Transgender can be understood as an umbrella term for people whose knowledge of their own gender identity in some way transgresses the fairly rigid binaries of male and female that we are offered at birth. Our society generally conflates physical sex – the particular mix of hormones, chromosomes, and genitalia that we largely group into male and female – with gender, which is both a socially constructed set of norms, behaviors, and roles for men and women, as well as our internal knowledge of how we fit, or don’t fit in relation to those categories. Despite that conflation, there are many people for whom those things don’t line up. Those of us for whom they do align can be described as cisgender, and people for whom they don’t are transgender or gender non-conforming. This can include, for example, people who, at birth, are assigned as male but later – sometimes as early as 3 or 4 – know themselves to be girls. Many transgender people choose to undergo social and sometimes medical changes so as to be seen in the world as the gender they identify with, including potentially altering their name, pronouns, hair, mannerisms, clothing, and body. This is referred to as a person’s transition, and no two trans people’s transition looks the same. Transgender can also include gender non-conforming people who may occupy more of a middle ground, that twilight space. People who don’t feel comfortable as either male or female, men or women, but whose gender identity and expression may include some combination of both masculinity and femininity, sometimes shifting over periods of time. Some gender non-conforming people use words like “genderqueer” or “androgynous” or “gender fluid” to describe themselves.
While the Rabbis of the Talmud and Mishna didn’t have words like “transgender” or “genderqueer,” and they didn’t have any distinction between sex and gender, their societies very much included people who didn’t neatly fit into the proscribed binaries. Our traditional texts lay out 6 different sex or gender categories, four of which are assigned at birth and two of which reflect a person’s development later in life. The four assigned at birth include zekhar and nekevah, male and female, as well as Androgynos and Tumtum, both of which are categories for people of indeterminate gender. The two others are saris, to describe a person who is born male but later develops female characteristics, and aylonit, a person who is born female but later develops male characteristics.
What is particularly remarkable is that these categories do not necessarily relegate people to the margins of society! Certainly, the rabbis wrestle with how to categorize people who don’t fit the gender binary, with what their ritual obligations are, but also, we are taught that some of the most important figures in our history were gender non-conforming! The Midrash posits that Adam – the first human being – was an androgynos. And in the Babylonian Talmud, we are told that Abraham and Sarah were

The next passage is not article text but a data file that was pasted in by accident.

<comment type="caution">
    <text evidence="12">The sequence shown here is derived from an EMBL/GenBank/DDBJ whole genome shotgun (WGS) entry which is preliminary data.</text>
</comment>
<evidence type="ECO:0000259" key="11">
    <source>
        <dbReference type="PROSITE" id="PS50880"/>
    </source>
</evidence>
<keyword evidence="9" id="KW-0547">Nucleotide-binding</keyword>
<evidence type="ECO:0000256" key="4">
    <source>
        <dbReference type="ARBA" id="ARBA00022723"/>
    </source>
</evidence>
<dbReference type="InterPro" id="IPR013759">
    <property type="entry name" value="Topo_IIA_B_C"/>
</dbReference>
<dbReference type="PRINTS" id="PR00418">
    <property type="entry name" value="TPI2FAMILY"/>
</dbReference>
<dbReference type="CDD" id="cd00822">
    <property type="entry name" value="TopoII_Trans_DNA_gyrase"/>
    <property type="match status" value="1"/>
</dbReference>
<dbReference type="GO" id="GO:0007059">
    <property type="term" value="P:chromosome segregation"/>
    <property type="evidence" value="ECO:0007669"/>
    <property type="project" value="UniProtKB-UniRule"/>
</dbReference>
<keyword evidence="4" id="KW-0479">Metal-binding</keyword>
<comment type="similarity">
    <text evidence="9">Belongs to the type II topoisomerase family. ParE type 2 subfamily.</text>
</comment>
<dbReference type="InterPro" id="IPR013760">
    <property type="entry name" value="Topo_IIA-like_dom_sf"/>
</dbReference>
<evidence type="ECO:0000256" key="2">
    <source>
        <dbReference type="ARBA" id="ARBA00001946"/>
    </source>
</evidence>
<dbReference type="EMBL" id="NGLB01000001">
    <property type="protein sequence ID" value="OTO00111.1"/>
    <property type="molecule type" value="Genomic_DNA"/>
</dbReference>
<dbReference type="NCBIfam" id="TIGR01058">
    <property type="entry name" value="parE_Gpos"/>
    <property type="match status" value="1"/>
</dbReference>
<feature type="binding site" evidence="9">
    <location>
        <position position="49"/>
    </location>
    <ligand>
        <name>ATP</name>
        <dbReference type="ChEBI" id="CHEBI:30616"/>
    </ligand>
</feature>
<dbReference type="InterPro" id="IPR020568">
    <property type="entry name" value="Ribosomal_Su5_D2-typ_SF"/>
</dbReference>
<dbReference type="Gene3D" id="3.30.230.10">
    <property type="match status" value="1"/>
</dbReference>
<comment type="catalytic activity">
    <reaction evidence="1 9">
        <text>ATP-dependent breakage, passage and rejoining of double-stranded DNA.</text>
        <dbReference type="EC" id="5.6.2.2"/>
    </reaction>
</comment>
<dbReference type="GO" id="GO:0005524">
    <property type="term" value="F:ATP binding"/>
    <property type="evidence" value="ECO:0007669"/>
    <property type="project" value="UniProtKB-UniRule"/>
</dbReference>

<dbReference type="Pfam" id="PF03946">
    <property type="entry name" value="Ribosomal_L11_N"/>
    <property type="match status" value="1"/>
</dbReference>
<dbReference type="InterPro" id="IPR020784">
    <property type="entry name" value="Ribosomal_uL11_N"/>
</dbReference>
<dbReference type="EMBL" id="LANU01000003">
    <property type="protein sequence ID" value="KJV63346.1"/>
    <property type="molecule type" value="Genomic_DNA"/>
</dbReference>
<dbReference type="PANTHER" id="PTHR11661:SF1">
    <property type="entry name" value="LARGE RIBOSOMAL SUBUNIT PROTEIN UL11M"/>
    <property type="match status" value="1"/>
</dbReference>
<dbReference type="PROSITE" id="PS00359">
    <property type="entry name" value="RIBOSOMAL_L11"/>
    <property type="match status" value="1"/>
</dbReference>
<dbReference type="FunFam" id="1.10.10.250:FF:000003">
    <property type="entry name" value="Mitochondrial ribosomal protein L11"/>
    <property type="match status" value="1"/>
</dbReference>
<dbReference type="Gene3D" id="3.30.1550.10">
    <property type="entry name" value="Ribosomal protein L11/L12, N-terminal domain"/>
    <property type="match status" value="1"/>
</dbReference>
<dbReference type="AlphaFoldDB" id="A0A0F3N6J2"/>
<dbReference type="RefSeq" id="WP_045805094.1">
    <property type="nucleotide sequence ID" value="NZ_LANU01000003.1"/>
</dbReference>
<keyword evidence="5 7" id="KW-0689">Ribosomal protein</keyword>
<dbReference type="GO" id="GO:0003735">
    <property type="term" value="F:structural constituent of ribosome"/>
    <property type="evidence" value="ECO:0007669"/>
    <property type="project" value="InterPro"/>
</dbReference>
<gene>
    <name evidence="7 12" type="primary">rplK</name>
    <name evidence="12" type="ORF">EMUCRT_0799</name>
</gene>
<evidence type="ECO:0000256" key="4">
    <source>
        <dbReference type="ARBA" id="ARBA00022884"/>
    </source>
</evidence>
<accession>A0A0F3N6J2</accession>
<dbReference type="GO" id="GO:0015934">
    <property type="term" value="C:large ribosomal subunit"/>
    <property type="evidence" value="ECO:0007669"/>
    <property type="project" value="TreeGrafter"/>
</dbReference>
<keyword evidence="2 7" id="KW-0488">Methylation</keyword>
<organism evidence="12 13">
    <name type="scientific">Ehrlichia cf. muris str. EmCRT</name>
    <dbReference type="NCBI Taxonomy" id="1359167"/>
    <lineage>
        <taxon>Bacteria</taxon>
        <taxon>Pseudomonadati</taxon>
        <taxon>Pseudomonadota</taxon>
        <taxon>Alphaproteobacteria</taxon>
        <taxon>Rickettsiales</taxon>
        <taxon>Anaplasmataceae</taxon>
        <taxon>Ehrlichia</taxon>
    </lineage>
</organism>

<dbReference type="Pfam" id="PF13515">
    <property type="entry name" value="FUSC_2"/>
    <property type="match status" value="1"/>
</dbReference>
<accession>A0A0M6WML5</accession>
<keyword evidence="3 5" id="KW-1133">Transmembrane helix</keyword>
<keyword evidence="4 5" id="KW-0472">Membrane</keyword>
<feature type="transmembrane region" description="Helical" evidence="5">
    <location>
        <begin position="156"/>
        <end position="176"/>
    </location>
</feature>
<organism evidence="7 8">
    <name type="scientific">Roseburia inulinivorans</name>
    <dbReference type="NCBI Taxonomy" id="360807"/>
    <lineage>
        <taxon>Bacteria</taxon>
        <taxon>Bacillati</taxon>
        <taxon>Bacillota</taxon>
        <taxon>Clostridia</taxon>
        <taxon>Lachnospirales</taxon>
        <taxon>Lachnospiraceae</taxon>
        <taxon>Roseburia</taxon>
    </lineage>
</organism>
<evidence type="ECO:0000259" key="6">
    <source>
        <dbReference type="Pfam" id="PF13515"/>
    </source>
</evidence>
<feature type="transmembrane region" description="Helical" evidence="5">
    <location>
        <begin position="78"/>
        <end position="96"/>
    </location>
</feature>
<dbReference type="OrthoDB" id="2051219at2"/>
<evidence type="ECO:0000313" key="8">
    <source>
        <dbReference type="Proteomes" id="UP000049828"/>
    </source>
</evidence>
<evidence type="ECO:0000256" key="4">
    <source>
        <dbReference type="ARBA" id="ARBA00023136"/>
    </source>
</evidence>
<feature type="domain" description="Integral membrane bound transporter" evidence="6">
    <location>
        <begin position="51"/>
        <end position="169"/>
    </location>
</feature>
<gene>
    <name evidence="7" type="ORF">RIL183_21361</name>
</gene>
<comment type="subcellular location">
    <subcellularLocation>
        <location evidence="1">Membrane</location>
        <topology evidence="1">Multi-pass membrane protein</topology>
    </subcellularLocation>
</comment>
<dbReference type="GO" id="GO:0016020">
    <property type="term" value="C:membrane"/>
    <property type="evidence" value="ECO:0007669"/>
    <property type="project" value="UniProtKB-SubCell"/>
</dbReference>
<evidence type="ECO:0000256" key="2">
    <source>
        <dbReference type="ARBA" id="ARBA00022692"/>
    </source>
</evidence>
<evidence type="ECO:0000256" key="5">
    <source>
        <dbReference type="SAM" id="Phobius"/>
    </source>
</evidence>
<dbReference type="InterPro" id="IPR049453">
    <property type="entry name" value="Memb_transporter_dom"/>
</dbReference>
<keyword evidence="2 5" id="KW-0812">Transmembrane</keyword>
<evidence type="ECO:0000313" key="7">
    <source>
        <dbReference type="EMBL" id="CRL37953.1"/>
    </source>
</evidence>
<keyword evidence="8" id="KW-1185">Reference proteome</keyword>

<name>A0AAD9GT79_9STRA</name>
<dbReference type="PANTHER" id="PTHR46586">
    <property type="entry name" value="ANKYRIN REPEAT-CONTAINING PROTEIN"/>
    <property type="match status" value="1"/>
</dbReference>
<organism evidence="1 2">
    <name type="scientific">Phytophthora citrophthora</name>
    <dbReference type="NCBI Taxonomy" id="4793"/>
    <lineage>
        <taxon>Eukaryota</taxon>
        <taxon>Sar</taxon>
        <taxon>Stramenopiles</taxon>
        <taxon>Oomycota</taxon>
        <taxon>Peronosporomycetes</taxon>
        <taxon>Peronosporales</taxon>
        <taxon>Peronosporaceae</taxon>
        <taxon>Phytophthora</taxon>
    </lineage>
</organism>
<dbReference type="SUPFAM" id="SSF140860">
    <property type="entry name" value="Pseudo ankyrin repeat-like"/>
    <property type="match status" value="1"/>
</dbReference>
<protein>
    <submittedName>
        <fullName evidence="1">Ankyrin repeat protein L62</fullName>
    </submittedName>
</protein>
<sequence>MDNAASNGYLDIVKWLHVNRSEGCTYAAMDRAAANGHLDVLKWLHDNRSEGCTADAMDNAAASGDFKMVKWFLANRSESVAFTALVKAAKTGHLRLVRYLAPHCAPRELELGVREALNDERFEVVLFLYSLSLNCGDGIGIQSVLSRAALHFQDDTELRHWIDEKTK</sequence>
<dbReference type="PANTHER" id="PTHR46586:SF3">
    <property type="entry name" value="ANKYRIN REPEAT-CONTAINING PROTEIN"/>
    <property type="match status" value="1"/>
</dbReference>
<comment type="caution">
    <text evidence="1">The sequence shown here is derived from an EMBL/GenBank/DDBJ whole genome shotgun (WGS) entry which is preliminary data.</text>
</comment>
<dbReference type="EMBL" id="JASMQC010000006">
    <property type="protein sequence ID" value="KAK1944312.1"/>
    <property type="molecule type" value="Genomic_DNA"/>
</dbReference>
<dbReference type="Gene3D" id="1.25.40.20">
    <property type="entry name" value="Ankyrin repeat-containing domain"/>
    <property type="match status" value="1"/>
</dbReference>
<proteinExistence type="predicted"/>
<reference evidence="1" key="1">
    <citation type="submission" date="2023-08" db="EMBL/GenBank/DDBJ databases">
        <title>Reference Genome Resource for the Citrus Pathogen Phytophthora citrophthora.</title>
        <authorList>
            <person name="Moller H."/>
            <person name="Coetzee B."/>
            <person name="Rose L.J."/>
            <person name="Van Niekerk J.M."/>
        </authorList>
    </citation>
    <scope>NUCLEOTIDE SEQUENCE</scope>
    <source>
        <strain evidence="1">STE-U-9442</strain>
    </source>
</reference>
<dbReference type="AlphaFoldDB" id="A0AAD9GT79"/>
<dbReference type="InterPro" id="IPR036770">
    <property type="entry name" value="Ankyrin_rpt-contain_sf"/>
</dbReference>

. The very foundation of our peoplehood is built on gender variance, the first person and the first Jews occupy these liminal gender spaces, and it is from their lives that the entire history of the Jewish people has emerged.
If I hold onto this knowledge, that gender variance has been central to the Jewish people’s story, and I turn my attention back to the text in front of us then, there are two questions that rise up before me:
1. What do we do with the enforcement of binary thinking in this parsha, even as we try to notice and celebrate the liminal experience?
2. If we take as a model God’s relationship with Moses, what does it mean to “Call out” to the whole of our community, to intentionally invite trans and gender nonconforming people into loving, sacred relationship?
In answering the first question, I turn to this week’s portion, which is a reading from Isaiah.
As a prophet, Isaiah tends to work to keep the Israelites in line, and unsurprisingly, this portion includes a reproach; a chastisement for the ways in which the Israelites have screwed up their sacrifices. But then, immediately after a bulk of text about how the Israelites have failed to honor their relationship with God by properly nurturing it with sacrifices, God invites the Israelites into conversation, God calls out again to the people, this time through Isaiah: “Help me remember! Let us join in argument, tell your version, that you may be vindicated.” (Isaiah 43:26)
It is this, right here, that I come back to. God is explicitly and intentionally inviting us into relationship, again, but unlike in the Parsha where we have a one-way directive, here we are invited into contentious conversation, into argument!
This is, unequivocally, a Jewish response. We have a well-established tradition of loving argument and disagreement as fundamental to what it means to be Jewish. We have Yaakov, who wrestled with the angel and then became Yisrael, one who struggles with God. We have the houses of Hillel and Shamai, who every day for three years argued over their interpretations of Halakhah. Day in and day out, they challenged each other. Until after three years, God intervenes. Bat Kol, a voice from God, breaks through the stalemate, saying “eilu v’eilu” – both these and these – “divray elohim chayim hen” – are the words of the living God. (Eruvin 13b)